Semantic search and creating content for it
Content today needs to be optimized for topics and not keywords
|Dec 27, 2019||1|
Online search is getting better…and cleverer. It’s because of the combination of many things, but primarily because search engines have started to “see” search queries in context. Or at least, they try to.
In the last 7 years, especially after Google’s first attempt at semantic (meaningful), search called, “Knowledge Graph” was launched, there’s been a forward movement on this kind of search.
Semantic search tries to understand a searcher’s motive through contextual meaning. Intent - determination, desire - is a human emotion. A computer was unable to understand it because machines were not programmed to comprehend human emotions; the tech for that was not mainstream. Till a few years ago when a conscious attempt was initiated to try understanding search words in the context they were being made.
Semantic search got impetus because of the advent of digital voice assistants which sparked off voice search. Now, as most of you would know, spoken and written language are never the same so the words used by a voice “searcher” can differ from those used by his “text” counterpart, even though they may be looking for the same thing.
Here’s an example: If an online searcher keys in: I need to change the oil, the person could be referring to: (1) car engine oil (2) cooking oil (3) two-wheeler oil (4) snow plow, etc. Earlier, a search engine would use the exact search terms to throw up the results. Today, however, it will try and understand the searcher’s intent before throwing up the “relevant” content around the query. That starts from establishing who the “I” is? Is it just an ordinary person or someone qualified like a mechanic? Is it someone located in Canada or India (the chances of the query being related to a snow plow is more if it is a Canadian rather than an Indian is raising the issue)? If intent is not accurately captured it means a blow to all three parties involved - the searcher, the content provider as well as the search engine. The searcher, for he did not get the relevant answer, the content provider, for his content was thrown up against the wrong query, and the search engine, for failing to help the searcher.
What semantic search factors in is:
The context of the search words
The relationship between them
Then there are additional factors such as the search user’s history, location and the language used.
This week’s newsletter is not about how algorithm models are changing to try and understand the intent of a searcher, nor about advances in computing like artificial intelligence and natural language processing that make the understanding of human language by a computer easier, and thus his intent, possible.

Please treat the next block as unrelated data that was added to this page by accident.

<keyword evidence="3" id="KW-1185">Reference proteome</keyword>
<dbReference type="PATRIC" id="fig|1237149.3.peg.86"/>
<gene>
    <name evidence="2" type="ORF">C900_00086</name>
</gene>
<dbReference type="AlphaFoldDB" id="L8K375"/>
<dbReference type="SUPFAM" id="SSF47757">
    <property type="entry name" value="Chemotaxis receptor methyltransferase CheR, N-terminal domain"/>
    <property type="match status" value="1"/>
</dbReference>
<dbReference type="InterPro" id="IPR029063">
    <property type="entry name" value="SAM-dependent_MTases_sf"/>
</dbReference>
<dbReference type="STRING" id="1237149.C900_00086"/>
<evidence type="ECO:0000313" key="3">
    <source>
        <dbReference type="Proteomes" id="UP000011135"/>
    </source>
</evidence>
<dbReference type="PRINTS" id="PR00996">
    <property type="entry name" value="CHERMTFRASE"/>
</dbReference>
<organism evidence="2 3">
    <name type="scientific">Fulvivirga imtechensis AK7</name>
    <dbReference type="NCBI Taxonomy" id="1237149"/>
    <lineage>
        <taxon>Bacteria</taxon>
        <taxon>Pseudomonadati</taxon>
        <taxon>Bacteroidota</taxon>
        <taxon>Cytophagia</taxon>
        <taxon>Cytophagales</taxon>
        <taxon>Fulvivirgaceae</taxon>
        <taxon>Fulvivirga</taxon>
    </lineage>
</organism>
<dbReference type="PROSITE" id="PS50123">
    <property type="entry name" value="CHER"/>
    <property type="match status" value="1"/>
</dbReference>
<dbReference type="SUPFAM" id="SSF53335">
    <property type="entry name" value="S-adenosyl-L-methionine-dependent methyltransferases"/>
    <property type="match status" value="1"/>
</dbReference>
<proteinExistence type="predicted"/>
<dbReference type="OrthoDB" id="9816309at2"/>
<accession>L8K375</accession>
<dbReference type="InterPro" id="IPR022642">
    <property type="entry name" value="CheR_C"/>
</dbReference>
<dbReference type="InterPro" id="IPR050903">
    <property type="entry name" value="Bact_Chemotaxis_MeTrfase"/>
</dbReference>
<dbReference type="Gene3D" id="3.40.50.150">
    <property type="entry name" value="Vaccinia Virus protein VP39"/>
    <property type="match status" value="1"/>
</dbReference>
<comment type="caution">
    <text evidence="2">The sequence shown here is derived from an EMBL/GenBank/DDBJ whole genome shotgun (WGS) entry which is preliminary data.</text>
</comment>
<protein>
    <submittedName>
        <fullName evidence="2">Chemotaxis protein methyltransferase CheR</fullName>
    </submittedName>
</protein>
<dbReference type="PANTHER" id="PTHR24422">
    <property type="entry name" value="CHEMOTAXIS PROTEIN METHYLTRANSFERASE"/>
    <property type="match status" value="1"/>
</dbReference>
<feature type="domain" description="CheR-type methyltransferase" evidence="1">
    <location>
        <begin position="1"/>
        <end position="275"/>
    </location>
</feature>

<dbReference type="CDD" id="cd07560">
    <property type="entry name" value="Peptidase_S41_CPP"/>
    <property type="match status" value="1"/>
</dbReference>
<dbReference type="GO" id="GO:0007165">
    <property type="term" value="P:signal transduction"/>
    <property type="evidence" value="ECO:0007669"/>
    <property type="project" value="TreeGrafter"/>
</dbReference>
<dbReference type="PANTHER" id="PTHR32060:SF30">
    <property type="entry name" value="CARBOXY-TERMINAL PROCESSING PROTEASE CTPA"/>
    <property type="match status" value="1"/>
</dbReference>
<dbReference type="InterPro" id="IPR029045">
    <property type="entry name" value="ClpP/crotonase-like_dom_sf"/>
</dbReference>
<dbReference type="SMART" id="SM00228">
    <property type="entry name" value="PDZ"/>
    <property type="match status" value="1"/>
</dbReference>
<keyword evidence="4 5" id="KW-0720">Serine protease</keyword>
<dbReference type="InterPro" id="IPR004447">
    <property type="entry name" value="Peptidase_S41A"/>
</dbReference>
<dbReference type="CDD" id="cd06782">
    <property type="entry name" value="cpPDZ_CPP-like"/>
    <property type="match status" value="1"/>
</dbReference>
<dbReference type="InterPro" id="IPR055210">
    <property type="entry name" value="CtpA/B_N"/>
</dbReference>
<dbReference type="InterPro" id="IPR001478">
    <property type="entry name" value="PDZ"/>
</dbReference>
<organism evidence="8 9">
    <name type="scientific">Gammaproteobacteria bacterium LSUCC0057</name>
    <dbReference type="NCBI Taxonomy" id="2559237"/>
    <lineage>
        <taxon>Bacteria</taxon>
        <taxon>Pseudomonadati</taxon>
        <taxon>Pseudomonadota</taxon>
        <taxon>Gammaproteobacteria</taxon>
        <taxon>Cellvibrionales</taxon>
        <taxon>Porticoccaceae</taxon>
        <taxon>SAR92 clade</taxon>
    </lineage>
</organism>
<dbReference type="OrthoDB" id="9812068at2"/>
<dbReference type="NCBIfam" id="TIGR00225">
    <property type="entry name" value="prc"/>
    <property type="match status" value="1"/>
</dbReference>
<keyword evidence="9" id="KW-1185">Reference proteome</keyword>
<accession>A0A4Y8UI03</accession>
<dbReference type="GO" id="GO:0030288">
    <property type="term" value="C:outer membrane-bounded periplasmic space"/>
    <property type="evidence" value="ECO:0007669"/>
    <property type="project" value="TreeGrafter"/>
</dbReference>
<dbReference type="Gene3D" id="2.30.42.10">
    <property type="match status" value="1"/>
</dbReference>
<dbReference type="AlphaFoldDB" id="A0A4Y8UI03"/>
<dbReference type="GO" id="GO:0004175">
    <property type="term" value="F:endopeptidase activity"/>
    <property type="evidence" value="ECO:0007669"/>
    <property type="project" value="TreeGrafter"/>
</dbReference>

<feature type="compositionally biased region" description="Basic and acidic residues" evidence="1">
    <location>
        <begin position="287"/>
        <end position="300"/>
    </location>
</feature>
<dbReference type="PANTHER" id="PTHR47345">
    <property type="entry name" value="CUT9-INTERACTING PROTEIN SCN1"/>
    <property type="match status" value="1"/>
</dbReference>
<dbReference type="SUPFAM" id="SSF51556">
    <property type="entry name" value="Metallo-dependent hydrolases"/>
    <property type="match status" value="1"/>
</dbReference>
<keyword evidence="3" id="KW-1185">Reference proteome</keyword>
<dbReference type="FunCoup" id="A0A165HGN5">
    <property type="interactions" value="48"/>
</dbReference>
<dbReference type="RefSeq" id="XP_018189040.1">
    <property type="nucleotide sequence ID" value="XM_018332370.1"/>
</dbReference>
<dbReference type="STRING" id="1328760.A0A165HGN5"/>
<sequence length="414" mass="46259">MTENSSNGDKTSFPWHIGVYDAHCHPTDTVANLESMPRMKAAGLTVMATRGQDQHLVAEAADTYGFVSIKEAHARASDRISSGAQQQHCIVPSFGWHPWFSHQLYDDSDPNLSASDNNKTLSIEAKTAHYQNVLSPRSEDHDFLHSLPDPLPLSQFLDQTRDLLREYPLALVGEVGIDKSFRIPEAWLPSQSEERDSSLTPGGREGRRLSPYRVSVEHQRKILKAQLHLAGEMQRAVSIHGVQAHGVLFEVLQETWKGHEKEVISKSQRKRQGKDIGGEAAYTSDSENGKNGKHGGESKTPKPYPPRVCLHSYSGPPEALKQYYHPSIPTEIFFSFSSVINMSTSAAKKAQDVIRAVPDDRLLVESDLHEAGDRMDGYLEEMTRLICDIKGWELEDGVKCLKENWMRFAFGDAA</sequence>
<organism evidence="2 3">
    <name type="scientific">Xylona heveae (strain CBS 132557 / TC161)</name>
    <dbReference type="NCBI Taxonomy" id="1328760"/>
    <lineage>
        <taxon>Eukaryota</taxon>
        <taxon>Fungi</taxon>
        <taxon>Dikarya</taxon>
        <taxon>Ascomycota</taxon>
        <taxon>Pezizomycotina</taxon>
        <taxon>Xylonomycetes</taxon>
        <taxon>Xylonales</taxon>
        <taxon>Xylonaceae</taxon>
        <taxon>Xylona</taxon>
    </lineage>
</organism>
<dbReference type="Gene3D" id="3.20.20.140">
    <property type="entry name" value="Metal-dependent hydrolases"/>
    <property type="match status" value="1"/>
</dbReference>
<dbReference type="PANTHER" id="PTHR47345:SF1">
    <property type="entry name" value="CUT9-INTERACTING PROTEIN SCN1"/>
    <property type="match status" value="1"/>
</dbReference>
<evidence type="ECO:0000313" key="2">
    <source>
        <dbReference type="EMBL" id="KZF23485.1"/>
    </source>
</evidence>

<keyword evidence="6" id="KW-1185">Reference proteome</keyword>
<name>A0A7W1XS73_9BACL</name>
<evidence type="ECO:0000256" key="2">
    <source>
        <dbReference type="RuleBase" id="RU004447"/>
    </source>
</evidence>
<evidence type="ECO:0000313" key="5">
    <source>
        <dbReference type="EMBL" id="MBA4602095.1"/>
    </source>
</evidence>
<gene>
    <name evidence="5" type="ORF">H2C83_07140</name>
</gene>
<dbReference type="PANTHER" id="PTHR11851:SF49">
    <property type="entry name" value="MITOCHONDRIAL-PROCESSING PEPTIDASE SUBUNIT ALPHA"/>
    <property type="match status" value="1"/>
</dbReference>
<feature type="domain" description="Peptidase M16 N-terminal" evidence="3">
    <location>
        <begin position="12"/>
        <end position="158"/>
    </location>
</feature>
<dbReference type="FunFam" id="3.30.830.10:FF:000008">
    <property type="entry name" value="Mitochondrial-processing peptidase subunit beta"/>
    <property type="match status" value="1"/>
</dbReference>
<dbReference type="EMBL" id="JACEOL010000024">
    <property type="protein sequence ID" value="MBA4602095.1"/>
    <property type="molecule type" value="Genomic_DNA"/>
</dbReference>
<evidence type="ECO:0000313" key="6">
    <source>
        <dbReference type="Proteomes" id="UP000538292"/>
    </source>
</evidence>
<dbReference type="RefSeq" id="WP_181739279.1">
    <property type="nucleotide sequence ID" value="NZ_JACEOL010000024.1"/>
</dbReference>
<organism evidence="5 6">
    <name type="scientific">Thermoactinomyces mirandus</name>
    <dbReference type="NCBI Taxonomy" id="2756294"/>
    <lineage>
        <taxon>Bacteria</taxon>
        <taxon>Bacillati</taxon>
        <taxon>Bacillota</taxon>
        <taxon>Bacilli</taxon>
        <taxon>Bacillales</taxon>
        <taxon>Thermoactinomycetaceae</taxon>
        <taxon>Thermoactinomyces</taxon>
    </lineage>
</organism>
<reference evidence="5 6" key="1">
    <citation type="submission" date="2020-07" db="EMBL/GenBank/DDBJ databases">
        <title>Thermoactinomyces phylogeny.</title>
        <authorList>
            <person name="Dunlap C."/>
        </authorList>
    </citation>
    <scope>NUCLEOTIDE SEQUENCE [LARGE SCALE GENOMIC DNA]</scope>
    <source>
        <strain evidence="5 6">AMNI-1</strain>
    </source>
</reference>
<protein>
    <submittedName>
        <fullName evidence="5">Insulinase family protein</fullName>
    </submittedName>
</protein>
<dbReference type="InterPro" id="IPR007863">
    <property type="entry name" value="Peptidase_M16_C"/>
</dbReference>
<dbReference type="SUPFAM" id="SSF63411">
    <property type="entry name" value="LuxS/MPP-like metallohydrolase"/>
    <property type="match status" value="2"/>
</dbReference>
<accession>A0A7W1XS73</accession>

In fact, in an earlier edition, we had questioned whether intent-based search was indeed headed in the right direction.
But it is now being said that because of semantic search, content needs to be “configured” or optimized for semantic and voice search. All of which means SEO, too, is slowly being impacted. So, this week’s newsletter looks at the impact of intent search on content.
It’s no longer a keyword but a topic that defines a piece of content - that in a nutshell is the philosophy behind intent search.
Your content now needs to be:
(a) optimized for intent
(b) optimized for voice search, i.e. in your content you need to get to the point straightaway
(c) much more conversational
There are no shortcuts to optimizing your content for semantic search. You have to optimize it not for a keyword but for a subject matter, so you can’t merely cram synonyms and hope that search web spiders will get the content’s context.
As a first step, search engines have provided content developers a general guideline to help with the intent-in-search process. The former has classified user intent into 4 broad categories: (a) Informational: How far away is Mars from Earth? (b) Navigational: Facebook login (c) Commercial: Cost of Nike shoes (d) Transactional: Life insurance quotes
Here are some tips for content developers:
Before going ahead, try and understand in which of the above 4 categories your new content will fall
Create content that concisely answers a common query getting into the specifics
Use lot of sub-headings
Write logically so that search engines can “identify” the most appropriate elements in the text in order to grasp the topic of the article under discussion
For each category, there’s a number of additional intent SEO things to do
Eg: for commercial category, you could add more videos.
It’s not yet clear if this kind of compartmentalization is the way ahead for online search. When search was born, it was followed up by SEO experts and agencies who work in tandem with the content providers to optimize it for the search engines. With intent being added to the equation, there are now experts and agencies that help you optimize your content for intent so that it gets picked up and matched by the search engines. A simple online search will fetch you their names.
Image by Arek Socha from Pixabay